On National Tour, 'Moulin Rouge: The Musical; Remains Spectacular

by Kevin Taft

EDGE Media Network Contributor

Thursday July 14, 2022

Conor Ryan and Courtney Reed in "Moulin Rouge: The Musical"
Conor Ryan and Courtney Reed in "Moulin Rouge: The Musical"  (Source:Michael Murphy)

The Tony Best Musical winner "Moulin Rouge: The Musical" is another movie to be made into a musical, but this time it is a movie-musical transformed into a stage musical. While that idea alone might make some groan, you can wipe the frowns off your faces because this stage adaptation is a dazzling, dizzying, sparkling treat. 

Moving the show from a smaller NYC Broadway house might have diminished the intimate scope of the production, but the wider proscenium only adds to the spectacle of it all. Still as rich in color and light as the Broadway production, "Moulin Rouge"appears almost like a stadium show, with audiences moving their heads to the music and cheering as if their favorite rock stars just finished their favorite song. (The Gaga/Britney/Eurythmics mash-up "Backstage Romance" got a two-minute standing ovation on opening night.)

Based on Baz Luhrmann's iconic movie, the stage version follows the same story of Moulin Rouge's sparkling diamond, Satine (Courtney Reed), falling for bohemian song-writer Christian (Conor Ryan) while engaged to the nefarious Duke (David Harris). Cleverly, the story has been reorganized and streamlined to make it more theatrical, and the music altered to include more and newer music.

Sure, songs and medleys from the original film are still present, but tunes from P!nk, Katy Perry, Beyoncé, and more are added, mixed in, and switched out to great effect. What this does is keeps the story and the music fresh for those that might be very familiar with the 2001 cult classic. Rather than repeat all the same lines and story beats (like, for example, "Pretty Woman: The Musical"), book writer John Logan has taken Luhrmann and Craig Pearce's script and rejiggered certain aspects to keep it fresh and, sometimes, even surprising.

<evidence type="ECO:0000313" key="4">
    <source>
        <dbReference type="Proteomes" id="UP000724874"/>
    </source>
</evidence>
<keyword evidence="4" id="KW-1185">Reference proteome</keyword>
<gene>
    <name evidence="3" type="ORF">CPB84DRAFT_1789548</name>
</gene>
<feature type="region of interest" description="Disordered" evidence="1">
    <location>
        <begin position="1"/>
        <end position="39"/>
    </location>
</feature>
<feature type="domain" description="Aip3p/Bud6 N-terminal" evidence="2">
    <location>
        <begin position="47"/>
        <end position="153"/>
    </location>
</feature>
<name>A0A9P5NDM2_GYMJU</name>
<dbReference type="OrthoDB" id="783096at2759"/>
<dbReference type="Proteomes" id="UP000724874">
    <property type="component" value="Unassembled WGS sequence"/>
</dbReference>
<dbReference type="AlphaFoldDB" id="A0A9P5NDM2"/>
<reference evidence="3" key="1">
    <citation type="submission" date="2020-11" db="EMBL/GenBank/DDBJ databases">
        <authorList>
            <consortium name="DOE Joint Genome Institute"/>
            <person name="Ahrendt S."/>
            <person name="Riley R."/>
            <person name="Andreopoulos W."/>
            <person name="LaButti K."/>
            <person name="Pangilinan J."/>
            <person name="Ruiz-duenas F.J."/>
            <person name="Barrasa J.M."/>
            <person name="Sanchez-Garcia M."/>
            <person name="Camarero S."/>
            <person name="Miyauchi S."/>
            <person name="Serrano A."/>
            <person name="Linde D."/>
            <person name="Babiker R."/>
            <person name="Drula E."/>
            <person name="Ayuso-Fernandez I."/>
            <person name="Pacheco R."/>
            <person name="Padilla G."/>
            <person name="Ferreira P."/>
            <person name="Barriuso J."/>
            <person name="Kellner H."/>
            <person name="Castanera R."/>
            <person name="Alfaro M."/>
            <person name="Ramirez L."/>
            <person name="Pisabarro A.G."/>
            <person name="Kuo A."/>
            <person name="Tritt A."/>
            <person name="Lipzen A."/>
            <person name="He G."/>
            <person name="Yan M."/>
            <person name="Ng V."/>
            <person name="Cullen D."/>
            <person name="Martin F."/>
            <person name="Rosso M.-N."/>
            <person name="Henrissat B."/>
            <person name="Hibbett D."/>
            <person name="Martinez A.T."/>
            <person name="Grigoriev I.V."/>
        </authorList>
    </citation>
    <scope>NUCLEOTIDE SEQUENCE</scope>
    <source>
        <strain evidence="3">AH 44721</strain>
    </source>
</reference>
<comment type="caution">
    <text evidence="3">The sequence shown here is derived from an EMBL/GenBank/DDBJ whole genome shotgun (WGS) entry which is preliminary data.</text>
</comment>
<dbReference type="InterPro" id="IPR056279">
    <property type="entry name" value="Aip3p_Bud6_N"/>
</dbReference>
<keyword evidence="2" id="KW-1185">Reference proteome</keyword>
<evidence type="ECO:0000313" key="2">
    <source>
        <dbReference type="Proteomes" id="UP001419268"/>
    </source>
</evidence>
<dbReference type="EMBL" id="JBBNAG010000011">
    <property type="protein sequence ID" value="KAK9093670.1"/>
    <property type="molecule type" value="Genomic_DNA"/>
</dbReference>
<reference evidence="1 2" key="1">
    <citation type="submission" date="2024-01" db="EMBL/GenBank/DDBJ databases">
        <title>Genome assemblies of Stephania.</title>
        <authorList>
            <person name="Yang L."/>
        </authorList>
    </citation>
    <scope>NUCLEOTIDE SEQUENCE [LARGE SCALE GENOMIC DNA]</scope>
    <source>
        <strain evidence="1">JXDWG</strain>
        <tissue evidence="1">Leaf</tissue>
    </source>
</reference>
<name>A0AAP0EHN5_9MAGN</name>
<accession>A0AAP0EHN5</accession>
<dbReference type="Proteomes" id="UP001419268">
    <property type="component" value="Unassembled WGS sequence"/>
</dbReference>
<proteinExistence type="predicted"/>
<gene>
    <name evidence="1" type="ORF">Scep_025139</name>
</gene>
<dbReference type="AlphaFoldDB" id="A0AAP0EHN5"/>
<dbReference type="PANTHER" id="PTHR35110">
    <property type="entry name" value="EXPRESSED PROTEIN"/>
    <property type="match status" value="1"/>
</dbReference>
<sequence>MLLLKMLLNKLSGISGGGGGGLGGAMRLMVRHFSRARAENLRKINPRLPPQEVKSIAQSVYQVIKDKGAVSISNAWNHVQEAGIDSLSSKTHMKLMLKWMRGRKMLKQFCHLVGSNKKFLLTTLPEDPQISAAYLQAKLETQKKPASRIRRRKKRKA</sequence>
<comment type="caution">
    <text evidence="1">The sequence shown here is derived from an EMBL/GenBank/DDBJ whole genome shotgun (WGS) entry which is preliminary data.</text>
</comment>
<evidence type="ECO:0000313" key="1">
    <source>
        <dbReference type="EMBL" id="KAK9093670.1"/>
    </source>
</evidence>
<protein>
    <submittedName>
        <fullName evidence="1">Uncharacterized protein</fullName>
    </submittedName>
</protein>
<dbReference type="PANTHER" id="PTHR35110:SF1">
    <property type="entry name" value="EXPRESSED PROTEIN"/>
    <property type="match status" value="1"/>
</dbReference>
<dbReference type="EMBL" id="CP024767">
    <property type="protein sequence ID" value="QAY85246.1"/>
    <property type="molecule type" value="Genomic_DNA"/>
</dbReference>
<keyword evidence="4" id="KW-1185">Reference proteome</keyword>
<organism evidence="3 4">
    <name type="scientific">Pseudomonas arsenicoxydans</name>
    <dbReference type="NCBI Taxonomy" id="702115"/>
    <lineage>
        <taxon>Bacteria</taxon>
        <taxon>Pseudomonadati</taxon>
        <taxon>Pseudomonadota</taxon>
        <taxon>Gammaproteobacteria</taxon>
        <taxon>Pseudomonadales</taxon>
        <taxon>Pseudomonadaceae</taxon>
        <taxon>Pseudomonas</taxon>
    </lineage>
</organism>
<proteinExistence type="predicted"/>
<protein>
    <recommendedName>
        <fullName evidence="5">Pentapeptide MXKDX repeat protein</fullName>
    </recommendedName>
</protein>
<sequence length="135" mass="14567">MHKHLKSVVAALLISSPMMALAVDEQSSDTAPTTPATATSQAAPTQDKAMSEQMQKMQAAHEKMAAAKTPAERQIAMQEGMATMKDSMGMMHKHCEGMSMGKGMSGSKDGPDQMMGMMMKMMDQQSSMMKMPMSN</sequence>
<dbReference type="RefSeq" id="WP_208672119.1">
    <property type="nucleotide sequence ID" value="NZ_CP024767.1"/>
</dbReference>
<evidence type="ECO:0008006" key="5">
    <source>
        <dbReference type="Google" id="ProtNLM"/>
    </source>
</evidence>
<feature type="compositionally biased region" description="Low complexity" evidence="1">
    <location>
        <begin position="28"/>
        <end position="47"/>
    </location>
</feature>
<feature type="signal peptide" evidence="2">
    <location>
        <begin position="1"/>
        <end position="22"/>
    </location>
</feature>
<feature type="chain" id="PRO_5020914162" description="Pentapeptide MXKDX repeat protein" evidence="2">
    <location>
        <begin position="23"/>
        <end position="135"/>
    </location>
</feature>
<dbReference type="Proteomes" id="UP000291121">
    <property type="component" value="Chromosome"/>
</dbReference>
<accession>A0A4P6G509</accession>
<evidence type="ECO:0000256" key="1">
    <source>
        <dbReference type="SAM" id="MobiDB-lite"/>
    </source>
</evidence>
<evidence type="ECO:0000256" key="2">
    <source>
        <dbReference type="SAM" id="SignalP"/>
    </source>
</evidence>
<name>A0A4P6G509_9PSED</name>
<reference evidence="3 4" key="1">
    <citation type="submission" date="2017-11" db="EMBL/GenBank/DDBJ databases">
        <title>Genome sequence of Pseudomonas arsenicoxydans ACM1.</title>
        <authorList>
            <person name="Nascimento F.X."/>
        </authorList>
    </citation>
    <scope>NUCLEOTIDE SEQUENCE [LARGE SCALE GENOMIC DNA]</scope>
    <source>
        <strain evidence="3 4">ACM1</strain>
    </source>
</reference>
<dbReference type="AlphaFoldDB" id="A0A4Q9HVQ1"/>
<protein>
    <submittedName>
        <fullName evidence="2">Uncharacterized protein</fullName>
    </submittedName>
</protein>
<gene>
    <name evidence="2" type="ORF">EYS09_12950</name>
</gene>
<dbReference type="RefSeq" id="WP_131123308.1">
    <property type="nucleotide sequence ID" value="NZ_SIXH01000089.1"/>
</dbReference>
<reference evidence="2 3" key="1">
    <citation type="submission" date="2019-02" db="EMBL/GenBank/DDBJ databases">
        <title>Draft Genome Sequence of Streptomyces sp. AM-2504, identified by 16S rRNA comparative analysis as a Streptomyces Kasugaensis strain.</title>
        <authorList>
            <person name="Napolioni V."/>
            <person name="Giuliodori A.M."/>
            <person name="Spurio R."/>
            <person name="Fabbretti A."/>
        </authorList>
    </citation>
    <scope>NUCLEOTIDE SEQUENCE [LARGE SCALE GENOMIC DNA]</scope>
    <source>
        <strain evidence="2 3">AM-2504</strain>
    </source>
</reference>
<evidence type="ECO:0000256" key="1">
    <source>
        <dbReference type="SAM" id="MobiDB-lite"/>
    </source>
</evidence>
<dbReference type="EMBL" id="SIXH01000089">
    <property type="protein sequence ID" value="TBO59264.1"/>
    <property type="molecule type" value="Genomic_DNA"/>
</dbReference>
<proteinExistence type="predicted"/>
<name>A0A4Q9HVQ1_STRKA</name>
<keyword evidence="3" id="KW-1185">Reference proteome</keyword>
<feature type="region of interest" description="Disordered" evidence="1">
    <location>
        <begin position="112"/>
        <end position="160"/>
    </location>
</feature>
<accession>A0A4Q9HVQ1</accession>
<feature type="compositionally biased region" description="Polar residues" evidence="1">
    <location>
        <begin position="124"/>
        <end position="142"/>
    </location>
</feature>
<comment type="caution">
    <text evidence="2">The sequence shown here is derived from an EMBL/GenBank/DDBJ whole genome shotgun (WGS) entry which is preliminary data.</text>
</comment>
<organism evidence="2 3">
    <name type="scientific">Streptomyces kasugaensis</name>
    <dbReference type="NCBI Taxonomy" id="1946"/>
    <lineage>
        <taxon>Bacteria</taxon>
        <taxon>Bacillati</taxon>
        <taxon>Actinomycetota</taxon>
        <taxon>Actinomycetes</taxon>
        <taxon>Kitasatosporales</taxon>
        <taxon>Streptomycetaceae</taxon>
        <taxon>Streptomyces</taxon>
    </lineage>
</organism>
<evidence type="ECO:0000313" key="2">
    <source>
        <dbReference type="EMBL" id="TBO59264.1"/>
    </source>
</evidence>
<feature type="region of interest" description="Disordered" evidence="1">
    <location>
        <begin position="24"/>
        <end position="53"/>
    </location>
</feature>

One of the nice changes is that the Duke is now a sexy, smoldering creature that is more villainous than a buffoon. Toulouse-Lautrec (Andre Ward) has more to do with a nice backstory involving Satine, while the Argentinian Santiago (Gabe Martinez) has his own prominent romance this time around. Even Harold Zigler (Austin Durant) takes a bigger role as Satine's substitute father.

While the editing of the film is what kept it moving, here Sonya Tayeh's choreography, Alex Timbers' direction, and the lighting design by Justin Townsend make this a true spectacle in every sense of the word. The sound design by Peter Hylenski is also to be noted, and while much has been made of the limited orchestra (as most of the backing tracks are pre-recorded), it all works here as an audio/visual double whammy of sight and sound.

 

The entire cast is fantastic, with Ward, Martinez, and Durant the supporting standouts. Harris is also excellent as the towering Duke, combining raw sexuality and danger to the character. 

 

Ryan has a flawless, even effortless voice as the energetic and earnestly sexy Christian. With his shaggy hair and lithe body, he commands the stage in a way that pulls the audience into his innocence and charm. Reed is a strong and confident Satine, although during the first half of the performance her voice wasn't as assured as it was once she got going. When she did, the two were a terrific match.

 

In some ways, this is a theater piece for general audiences from all over to enjoy. They'll dig the nods to their favorite pop songs, the eye-catching sets, and the powerhouse vocals and dancers on display. But while it has that "audience pleasing" outline that made shows like "Mamma Mia" and "Jersey Boys" hits, it shouldn't be written off as simple audience-baiting. There's so much artistry here it's almost too much to take in for one viewing. And, in fact, I suspect this show will have a lot of repeat visitors over the next few months. 

 

This is the show to see this summer, and not just because we can-can-can, but because we want-want-want to. It's daring, delightful, dashing, and downright delicious.

"Moulin Rouge: The Musical" runs through September 4th at the Pantages Theater in Los Angeles. For tickets, visit BroadwayinHollywood.com. The show will continue at the Segerstrom Center for the Arts in Costa Mesa from November 9th through the 27th. For information and tickets visit www.SCFTA.org. 

Kevin Taft is a screenwriter/critic living in Los Angeles with an unnatural attachment to 'Star Wars' and the desire to be adopted by Steven Spielberg.